Dissertation Project

My dissertation focuses on four contemporary novels which depict violence against Indigenous women and girls: Louise Erdrich’s (Ojibwe) The Round House (2012), Frances Washburn’s (Anishinaabe, Lakota) Elsie’s Business (2006), Eden Robinson’s (Haisla and Heiltsuk) Monkey Beach (2000) and Katherena Vermette’s (Métis) The Break (2016). I study how these authors represent and resist violence against Indigenous women. More specifically, violence against Indigenous women undermines two core values of Indigenous existence, which also inspire my dissertation structure: sovereignty (including Indigenous legal epistemologies and the ways they are circulated through stories) and kinship (including Indigenous gender and sexual identities and the ways of relating with each other and other-than-humans). I examine how these authors resist the assault on each of these principles by examining, firstly, the comparison of Anishinaabe legal epistemologies to Western ones in Erdrich; secondly, the feminist politics of storytelling in Washburn; thirdly, the performance of land-based knowledge in Robinson; and, finally, the relation between gender identity and Indigenous kinship principles in Vermette.

What distinguishes this study from previous studies on literary representations of violence against Indigenous women is its focus on literature, the literary, and storytelling rather than on activism (Hargreaves), spatial practices (Goeman), or legal texts (Cheyfitz and Huhndorf; Suzack). I hope to contribute to the discussion of violence against Indigenous women and girls in literature by showing how literature is instrumental in understanding and building resistance to this violence thanks to its capacity to perform Indigenous ways of knowing. In other words, I hope to show that it is because of the demonstration and application of Indigenous epistemologies that these texts are successfully deconstructing the violence they depict. To offer a literary analysis on this topic is crucial since literature has always been an important site for depicting and naming this violence through the Indigenous epistemologies and values circulating in the stories.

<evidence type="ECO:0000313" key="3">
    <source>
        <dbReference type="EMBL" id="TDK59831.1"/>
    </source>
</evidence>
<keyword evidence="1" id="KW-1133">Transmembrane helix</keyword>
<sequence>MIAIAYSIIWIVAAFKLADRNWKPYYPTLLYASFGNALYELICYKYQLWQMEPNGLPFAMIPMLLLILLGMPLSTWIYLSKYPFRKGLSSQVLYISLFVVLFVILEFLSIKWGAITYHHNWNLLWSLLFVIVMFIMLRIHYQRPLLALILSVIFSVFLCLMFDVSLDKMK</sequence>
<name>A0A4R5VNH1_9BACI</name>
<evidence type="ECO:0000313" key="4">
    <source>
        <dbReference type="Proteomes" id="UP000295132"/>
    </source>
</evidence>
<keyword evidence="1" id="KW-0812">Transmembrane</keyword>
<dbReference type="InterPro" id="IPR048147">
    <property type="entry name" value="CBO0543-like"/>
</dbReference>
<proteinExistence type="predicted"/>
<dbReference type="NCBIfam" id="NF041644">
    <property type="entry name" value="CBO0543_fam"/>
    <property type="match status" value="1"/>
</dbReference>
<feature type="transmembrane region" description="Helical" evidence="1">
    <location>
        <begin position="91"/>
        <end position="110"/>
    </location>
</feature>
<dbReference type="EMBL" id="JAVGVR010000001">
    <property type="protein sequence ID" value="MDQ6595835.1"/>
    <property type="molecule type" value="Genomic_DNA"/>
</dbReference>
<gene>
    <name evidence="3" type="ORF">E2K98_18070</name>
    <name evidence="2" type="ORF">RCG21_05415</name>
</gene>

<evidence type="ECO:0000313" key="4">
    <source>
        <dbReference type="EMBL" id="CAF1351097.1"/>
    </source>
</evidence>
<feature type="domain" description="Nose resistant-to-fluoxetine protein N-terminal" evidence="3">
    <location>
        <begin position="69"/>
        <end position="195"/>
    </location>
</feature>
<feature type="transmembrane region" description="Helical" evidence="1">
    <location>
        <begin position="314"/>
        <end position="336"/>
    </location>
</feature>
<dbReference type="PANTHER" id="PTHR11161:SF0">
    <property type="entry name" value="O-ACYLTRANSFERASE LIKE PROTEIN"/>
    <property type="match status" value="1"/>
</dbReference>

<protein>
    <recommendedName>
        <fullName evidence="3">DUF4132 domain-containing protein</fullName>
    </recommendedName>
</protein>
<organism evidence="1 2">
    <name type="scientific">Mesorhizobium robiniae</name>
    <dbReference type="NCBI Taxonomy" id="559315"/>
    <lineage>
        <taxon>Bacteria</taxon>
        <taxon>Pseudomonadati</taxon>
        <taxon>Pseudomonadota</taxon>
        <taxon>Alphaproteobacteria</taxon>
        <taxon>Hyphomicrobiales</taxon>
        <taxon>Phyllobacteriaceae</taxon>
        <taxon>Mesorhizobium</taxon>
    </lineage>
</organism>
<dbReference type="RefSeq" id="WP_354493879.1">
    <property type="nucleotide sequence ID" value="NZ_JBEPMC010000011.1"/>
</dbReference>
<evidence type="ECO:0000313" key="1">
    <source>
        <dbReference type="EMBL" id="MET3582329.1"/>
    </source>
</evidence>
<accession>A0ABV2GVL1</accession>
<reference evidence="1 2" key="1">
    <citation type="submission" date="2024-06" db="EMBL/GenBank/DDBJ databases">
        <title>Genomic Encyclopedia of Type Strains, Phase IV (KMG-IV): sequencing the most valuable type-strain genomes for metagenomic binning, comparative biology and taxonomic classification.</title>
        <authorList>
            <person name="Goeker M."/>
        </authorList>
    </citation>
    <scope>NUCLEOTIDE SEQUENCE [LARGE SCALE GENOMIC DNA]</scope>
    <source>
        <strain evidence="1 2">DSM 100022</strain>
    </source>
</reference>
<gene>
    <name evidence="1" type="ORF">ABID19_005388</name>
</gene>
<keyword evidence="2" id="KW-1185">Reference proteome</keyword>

Through my work, I hope to contribute to the decolonization and Indigenization of Turtle Island. I pay close attention to notions such as law, belonging, violence, property, and power by examining feminist and racial relations in these novels to fight contemporary realities of settler colonialism including systemic, racist, and inter-generational violence against and among Indigenous peoples, continuing land dispossession and pollution by multinationals and/or governments, and the general privileging of settler ways of being and knowing.